Over 300 Vermonters lose their lives to injuries each year, and thousands more suffer serious, sometimes permanent disabilities as a result of their injuries. It is often injury – not disease – that is the leading killer of children, adolescents,and young adults.
The Injury and Violence Prevention Program’s infrastructure is based on the State and Territorial Injury Prevention Directors Association’s (STIPDA) Safe States five component public health approach to injury prevention.
The Injury Prevention program was established in 1999 with a grant from the Centers for Disease Control and Prevention. The injury prevention program functions to provide a coordinated response to injury prevention throughout the state.
The injury prevention coordinator facilitates the Vermont Injury Prevention Community Planning Group meeting that occurs quarterly to address issues relevant to injury prevention in Vermont, advise the program regarding program activities, promote integration and coordination of injury prevention-related activities, and to market/promote the VT Injury Prevention Plan (which was published in 2001 and is due for an update by 2007). The plan contains injury data, the identified priority areas, and recommended strategies for injury prevention.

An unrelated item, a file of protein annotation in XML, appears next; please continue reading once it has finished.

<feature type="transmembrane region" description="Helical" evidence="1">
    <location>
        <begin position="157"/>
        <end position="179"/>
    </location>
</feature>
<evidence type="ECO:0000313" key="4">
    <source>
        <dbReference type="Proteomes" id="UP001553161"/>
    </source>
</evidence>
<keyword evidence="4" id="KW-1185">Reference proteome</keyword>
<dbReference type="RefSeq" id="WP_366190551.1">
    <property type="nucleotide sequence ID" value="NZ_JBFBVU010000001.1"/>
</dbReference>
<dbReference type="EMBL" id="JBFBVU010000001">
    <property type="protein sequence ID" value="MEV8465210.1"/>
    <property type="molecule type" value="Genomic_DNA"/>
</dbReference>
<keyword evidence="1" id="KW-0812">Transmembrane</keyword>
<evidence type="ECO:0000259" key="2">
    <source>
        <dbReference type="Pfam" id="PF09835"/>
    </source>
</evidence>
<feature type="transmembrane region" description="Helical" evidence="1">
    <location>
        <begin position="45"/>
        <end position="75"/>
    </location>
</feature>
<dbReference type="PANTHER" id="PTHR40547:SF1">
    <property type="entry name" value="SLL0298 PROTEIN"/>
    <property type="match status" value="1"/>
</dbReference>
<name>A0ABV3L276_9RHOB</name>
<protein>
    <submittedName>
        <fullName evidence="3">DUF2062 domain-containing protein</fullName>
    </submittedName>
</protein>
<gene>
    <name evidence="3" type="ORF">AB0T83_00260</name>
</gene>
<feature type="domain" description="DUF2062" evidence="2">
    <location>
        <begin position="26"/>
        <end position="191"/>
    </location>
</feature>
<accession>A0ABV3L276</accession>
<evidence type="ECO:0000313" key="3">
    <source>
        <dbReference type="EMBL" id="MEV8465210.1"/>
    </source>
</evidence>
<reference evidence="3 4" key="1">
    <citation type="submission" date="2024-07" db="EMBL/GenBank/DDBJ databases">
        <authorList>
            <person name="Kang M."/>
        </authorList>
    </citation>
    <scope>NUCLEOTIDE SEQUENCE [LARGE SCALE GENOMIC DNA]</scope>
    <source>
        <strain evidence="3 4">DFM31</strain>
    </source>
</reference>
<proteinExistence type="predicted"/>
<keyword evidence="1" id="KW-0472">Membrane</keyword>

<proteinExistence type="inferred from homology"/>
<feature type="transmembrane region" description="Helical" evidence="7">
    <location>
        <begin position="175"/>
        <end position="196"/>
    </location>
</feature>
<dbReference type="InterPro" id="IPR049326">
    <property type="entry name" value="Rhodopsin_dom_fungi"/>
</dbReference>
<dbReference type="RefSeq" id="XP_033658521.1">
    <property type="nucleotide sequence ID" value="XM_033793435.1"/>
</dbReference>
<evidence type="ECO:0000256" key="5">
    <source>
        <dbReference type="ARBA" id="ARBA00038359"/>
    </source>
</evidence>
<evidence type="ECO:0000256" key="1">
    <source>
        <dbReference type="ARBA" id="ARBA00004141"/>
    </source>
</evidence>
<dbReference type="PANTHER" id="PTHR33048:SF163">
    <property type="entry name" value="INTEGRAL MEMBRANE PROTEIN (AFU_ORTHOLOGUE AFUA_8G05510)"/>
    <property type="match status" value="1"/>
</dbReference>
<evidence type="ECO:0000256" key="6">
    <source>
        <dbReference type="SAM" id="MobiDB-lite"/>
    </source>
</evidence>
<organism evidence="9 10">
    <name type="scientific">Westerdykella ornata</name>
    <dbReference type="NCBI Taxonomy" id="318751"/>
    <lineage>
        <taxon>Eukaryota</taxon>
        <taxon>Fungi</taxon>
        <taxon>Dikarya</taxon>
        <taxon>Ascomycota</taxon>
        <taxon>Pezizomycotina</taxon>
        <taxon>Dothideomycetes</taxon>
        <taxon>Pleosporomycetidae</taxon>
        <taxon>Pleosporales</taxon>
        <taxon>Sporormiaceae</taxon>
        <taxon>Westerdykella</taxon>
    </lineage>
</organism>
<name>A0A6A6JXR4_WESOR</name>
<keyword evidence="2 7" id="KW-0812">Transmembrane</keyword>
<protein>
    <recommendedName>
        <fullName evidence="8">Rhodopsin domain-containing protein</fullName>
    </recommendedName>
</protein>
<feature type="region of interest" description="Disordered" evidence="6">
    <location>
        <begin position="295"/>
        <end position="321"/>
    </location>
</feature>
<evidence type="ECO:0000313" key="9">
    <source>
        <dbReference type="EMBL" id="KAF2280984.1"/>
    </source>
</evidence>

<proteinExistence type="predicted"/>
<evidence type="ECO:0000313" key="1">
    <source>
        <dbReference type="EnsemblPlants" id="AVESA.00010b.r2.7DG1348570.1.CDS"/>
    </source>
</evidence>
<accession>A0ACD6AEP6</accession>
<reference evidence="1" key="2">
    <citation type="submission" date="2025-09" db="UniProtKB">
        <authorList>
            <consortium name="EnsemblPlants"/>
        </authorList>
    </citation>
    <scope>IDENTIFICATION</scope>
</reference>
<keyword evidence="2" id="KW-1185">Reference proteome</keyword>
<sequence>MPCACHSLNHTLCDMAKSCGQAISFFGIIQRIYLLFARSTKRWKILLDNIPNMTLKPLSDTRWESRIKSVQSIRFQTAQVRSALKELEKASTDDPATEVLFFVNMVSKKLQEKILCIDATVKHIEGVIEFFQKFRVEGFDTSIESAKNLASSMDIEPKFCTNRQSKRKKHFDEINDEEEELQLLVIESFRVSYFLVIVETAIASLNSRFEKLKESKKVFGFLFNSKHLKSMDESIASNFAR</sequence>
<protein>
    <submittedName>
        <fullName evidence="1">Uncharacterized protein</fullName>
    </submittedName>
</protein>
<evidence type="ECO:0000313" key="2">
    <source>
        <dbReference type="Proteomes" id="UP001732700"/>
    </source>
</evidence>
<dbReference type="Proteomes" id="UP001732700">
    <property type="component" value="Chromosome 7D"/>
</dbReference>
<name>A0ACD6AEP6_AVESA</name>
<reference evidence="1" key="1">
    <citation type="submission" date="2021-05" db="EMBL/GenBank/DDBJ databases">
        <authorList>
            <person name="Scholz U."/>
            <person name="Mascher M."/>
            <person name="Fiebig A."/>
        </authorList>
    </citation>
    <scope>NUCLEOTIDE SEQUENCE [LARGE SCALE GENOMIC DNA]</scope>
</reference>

The Vermont Department of Health has recognized that injuries to Vermonters are a public health problem warranting attention. As noted above injuries are the leading cause of death of our children, adolescents, and young adults.
Healthy Vermonters 2010, the department’s blueprint to improve the health of Vermonters, identifies eight injury objectives in the areas of child abuse, intimate partner violence, work-related injuries, safety belts, residential fire deaths, teen suicide attempts, suicide deaths and drunk driving related deaths.
The Vermont Injury and Violence Prevention Program develops and maintains programs designed to reduce injuries. The program has three program units:
- Unintentional injuries
- Intentional injuries
- Injury surveillance data
Whether the injuries are intended or accidental, most physical injuries can be prevented by identifying their causes and working towards reducing people’s exposure to them.
For more information, contact
Public Health Specialist
Injury and Violence Prevention Program
Vermont Department of Health
108 Cherry Street, PO Box 70
Burlington, VT 05402